Whenever any person is arrested for any of the following offenses, the arresting officer shall permit the arrested person to execute a notice containing a promise to correct the violation in accordance with the provisions of Section 40610 unless the arresting officer finds that any of the disqualifying conditions specified in subdivision (b) of Section 40610 exist:
    (d) Any infraction involving equipment set forth in Division 12 commencing with Section 24000), Division 13 (commencing with Section 29000), Division 14.8 (commencing with Section 34500), Division 16 (commencing with Section 36000), Division 16.5 (commencing with Section 38000), and Division 16.7 (commencing with Section 39000).
    Furthermore, CVC section 40522 states that:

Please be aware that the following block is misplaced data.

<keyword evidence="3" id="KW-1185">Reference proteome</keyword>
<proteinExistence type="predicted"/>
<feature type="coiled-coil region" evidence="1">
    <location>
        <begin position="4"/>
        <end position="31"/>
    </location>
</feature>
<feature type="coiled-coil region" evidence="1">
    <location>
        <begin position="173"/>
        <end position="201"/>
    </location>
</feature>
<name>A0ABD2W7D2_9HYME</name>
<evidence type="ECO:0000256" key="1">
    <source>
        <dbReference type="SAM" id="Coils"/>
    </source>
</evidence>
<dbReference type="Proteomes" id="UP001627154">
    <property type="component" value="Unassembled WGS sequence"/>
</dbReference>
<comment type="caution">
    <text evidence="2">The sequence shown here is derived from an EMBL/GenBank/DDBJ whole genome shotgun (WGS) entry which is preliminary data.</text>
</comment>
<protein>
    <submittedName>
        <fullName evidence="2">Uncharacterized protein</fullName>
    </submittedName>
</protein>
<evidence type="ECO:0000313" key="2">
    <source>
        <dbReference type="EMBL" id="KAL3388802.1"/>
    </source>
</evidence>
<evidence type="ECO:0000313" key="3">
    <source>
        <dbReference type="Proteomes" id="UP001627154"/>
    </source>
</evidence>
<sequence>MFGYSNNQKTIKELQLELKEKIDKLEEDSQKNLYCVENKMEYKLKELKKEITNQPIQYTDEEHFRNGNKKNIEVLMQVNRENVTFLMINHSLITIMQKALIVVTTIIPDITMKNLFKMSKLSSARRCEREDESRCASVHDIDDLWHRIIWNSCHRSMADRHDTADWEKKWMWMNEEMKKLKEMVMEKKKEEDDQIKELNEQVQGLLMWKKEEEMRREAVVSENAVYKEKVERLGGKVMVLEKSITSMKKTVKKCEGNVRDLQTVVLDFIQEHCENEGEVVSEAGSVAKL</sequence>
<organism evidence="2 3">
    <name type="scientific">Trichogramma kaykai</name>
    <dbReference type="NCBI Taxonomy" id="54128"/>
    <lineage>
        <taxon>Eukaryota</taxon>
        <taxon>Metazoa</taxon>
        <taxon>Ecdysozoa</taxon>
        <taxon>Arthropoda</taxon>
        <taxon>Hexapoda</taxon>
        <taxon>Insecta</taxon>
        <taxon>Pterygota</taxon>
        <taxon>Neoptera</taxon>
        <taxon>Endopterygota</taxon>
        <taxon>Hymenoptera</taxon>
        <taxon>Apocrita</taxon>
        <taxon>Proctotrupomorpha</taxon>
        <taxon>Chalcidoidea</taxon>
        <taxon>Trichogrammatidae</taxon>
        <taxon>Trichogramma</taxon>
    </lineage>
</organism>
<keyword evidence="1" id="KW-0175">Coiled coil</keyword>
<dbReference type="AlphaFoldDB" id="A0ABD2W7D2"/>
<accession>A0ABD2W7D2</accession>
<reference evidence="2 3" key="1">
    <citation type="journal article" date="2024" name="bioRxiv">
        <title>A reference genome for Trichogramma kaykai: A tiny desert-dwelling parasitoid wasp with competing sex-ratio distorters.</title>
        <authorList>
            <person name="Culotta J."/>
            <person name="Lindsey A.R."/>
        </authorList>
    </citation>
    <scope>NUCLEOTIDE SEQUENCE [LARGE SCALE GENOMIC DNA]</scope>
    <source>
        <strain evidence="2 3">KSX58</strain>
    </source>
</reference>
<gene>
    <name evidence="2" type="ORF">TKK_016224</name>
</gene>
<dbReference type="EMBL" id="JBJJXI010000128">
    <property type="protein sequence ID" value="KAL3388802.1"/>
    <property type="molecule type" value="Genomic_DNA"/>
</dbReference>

40522. Whenever a person is arrested for violations specified in Section40303.5 and none of the disqualifying conditions set forth in subdivision (b) of Section 40610 exist, and the officer issues a notice to appear, the notice shall specify the offense charged and note in a form approved by the Judicial Council that the charge shall be dismissed on proof of correction. If the arrested person presents, by mail or in person, proof of correction, as prescribed in Section 40616, on or before the date on which the person promised to appear, the court shall dismiss the violation or violations charged pursuant to Section 40303.5.
    However, CVC Section 40611 authorizes the court to collect a $25 administrative fee for each correctable violation in lieu of any bail amount.
    40611